GAZA CITY (Ma'an) -- Hamas on Wednesday warned that it planned to retaliate against any Israeli offensive on the Gaza Strip, after almost two weeks of nightly air strikes against the besieged coastal enclave.
The deputy head of the Palestinian Legislative Council Ahmad Bahr said in a rally in Gaza City on Wednesday afternoon that the messages sent by Netanyahu through the raids and threats reflected "confusion" among the Israeli leadership.
"Even though no party has announced responsibility for the disappearance of the three settlers," he said, "we say that we support and bless it, because it is the right of our people to do it for the country, the prisoners, and Jerusalem," he added.
Israel has blamed Hamas for the "kidnapping" of three Israeli youths from a Jewish settlement in the occupied West Bank, and vowed to "crush" the movement.
Hamas, however, has denied any responsibility, although in the past it has supported the kidnapping of Israelis as a way to gain leverage for prisoner exchanges to free some of the more then 5,000 Palestinians prisoners in Israeli jails.
Bahr said in his speech during the rally that Palestinian resistance is "legitimate," adding that security coordination by the Palestinian Authority with the Israeli occupation is "treason" and in violation of the reconciliation agreement signed in Cairo in 2011.
The Hamas leader predicted that the events occurring in the West Bank were the beginning of the launch of a "third Intifada."
Bahr's comments come 12 days after three Jewish settlers disappeared near Bethlehem, setting off a furious Israeli search campaign that has led to the detention of more than 500 Palestinians and the raiding of more than 1,200 homes and offices across the West Bank.
Six Palestinians have been shot dead by Israeli forces during the campaign, and more than 120 have been injured.
Operation has 'deepened deterrence'
The Israeli military's Arabic-language spokesman Avichay Adraee on Wednesday, meanwhile, acknowledged that the operation had hurt Palestinians who have nothing to do with the disappearance, but said that the Israeli army had succeeded in "deepening deterrence" and conveying a message that a "heavy toll will be paid for abduction of Israelis."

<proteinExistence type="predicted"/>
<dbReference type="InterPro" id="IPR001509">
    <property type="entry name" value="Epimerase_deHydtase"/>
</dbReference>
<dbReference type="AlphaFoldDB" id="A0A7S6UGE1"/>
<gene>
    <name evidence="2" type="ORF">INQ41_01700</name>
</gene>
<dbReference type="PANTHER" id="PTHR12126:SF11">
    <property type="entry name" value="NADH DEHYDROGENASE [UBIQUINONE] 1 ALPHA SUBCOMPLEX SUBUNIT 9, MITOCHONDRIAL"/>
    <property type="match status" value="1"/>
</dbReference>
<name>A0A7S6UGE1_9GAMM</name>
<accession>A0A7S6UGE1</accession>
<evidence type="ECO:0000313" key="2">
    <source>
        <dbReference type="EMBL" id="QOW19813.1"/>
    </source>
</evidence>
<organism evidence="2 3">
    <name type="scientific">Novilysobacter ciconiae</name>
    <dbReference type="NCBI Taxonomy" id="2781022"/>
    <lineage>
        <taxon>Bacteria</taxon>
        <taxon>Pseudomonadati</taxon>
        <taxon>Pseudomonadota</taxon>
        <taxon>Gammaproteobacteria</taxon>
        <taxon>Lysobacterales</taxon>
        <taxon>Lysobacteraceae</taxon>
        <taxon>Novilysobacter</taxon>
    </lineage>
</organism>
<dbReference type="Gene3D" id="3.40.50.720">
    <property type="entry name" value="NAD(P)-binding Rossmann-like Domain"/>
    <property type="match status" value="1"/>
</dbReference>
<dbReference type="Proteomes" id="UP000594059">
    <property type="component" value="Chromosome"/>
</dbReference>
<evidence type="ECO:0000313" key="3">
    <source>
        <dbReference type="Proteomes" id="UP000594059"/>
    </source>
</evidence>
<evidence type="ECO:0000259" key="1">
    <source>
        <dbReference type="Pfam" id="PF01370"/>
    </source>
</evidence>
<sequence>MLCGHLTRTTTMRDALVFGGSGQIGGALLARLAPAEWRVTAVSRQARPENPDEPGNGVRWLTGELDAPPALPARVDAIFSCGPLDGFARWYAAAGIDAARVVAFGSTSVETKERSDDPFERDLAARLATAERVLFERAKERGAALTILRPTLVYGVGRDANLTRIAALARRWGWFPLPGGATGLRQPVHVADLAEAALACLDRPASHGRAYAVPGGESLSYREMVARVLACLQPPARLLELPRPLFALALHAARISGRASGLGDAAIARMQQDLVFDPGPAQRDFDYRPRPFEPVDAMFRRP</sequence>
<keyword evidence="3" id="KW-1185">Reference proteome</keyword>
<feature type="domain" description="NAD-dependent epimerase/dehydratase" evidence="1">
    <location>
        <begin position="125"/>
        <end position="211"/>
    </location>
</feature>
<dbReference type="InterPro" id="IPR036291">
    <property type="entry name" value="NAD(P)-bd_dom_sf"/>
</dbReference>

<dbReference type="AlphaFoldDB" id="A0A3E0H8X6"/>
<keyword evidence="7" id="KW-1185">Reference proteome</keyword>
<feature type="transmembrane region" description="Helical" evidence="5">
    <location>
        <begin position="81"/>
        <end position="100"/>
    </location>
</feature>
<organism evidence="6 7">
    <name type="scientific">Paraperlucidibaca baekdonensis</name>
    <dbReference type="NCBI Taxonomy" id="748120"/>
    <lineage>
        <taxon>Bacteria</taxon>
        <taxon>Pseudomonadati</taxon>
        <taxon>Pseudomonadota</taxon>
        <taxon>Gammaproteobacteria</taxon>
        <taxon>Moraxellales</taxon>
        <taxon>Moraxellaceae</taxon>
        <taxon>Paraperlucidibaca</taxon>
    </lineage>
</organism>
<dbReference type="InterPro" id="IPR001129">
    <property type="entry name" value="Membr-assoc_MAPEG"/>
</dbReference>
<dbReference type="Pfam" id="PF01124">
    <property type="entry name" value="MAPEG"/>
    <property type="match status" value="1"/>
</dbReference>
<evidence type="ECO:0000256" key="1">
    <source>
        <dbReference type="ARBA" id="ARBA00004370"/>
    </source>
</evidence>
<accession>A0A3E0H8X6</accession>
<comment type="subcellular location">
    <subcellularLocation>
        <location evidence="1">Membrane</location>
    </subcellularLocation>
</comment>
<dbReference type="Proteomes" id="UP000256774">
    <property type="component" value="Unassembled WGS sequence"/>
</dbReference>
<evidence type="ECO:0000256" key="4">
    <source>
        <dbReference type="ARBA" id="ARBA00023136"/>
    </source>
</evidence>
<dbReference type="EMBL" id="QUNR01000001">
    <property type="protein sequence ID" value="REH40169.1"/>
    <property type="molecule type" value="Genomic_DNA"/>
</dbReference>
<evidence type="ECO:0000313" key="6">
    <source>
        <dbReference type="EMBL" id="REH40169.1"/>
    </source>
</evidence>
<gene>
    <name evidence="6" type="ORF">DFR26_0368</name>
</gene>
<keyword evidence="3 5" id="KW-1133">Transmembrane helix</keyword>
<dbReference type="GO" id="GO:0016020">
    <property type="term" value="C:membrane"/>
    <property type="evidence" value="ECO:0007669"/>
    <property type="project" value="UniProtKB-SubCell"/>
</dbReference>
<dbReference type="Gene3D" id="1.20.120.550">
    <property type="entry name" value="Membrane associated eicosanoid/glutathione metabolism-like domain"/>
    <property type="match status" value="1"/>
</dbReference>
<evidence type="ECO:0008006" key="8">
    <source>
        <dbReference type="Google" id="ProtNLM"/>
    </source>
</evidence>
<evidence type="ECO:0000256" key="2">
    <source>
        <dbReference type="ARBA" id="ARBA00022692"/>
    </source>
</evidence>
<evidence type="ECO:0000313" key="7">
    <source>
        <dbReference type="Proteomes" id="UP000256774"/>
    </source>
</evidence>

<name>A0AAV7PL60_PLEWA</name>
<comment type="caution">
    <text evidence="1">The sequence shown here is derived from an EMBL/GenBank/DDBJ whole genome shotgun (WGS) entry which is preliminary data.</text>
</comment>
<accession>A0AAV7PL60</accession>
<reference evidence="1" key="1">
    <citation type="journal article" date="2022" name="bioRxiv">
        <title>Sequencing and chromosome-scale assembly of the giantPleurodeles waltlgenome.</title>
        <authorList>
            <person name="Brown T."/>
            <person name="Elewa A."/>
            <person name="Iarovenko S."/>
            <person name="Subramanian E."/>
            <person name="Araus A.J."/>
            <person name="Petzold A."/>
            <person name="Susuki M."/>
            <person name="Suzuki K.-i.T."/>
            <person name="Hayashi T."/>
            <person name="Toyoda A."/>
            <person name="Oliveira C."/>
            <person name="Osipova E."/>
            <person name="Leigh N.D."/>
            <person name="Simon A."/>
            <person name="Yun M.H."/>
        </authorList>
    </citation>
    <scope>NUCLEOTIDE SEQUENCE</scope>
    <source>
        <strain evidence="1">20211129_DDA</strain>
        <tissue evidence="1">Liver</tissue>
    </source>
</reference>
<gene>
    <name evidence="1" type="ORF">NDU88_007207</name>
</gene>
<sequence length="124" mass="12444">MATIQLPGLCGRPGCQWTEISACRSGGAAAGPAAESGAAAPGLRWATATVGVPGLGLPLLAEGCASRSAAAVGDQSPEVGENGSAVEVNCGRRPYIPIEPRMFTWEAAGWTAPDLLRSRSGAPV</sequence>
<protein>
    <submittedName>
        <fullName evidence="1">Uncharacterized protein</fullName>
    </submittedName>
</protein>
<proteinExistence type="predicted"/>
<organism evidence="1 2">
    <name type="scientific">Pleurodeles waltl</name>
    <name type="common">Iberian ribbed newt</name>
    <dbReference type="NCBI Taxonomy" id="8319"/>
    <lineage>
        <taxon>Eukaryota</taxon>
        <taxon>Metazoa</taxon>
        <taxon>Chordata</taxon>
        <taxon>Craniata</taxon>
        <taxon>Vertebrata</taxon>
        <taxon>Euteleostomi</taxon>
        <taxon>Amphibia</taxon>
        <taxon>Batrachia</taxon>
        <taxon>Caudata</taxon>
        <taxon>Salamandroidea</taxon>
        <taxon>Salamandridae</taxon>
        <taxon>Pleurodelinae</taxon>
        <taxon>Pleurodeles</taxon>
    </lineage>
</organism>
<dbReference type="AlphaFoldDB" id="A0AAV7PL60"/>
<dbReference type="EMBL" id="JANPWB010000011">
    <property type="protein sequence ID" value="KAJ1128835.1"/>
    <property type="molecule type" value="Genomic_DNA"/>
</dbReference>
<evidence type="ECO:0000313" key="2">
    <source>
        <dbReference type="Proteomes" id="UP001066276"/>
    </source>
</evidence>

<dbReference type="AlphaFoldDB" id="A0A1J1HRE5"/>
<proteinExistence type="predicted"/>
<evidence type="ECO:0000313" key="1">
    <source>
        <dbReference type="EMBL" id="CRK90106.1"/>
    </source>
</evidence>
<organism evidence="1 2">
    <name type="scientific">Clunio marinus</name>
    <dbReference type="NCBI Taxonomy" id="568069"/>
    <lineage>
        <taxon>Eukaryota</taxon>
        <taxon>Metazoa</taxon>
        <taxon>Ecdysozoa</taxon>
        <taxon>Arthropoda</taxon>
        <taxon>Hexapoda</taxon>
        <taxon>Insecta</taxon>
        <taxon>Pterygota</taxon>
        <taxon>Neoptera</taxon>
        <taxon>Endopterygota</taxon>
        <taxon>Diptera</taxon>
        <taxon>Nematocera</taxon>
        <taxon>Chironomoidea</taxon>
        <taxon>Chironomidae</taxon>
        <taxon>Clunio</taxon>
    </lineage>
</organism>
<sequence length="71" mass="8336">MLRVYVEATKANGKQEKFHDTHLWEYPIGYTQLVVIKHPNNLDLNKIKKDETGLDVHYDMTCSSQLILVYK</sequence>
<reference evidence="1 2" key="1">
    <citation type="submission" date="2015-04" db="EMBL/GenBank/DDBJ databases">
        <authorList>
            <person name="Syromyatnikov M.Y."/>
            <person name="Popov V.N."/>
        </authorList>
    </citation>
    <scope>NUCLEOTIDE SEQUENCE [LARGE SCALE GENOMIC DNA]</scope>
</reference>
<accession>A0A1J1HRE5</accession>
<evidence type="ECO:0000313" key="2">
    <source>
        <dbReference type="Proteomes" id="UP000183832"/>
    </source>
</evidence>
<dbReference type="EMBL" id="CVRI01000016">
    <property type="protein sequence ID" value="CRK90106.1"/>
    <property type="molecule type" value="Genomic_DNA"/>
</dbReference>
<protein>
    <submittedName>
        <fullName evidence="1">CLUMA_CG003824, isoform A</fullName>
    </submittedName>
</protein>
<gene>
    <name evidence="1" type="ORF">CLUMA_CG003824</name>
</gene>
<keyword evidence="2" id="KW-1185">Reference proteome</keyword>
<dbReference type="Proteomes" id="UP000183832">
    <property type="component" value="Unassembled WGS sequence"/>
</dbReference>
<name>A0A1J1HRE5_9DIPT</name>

He also told Ma'an that Israel had no plans to curb the campaign during the Muslim holy month of Ramadan, which begins at the end of this week.
He said that the campaign would begin moving in a "different pattern" in the coming days, relying on information revealed through ongoing investigations and acting through sudden operations ground operations.
Adraee admitted that Hamas could potentially succeed in negotiating some sort of prisoner swap deal in exchange for the three, but the "toll will be re-imprisonment of those who were freed as part of the Shalit deal."
In addition, he said, Hamas would sustain "painful" strikes as its organizations and institutions in the West Bank will be shut down and its leaders will be detained.
With regards to the possibility of acquiring permits to allow Palestinians into Israel during Ramadan, Adraee said the Israeli military leaders would submit suggestions Wednesday to the Israeli cabinet. "There could be permits given from which Hebron area may be excluded."
He added, "Ramadan in 2014 seems to be different from that of 2013 when hundreds of thousands of worshipers from the West Bank were able to pray in Al-Aqsa Mosque every Friday," he added.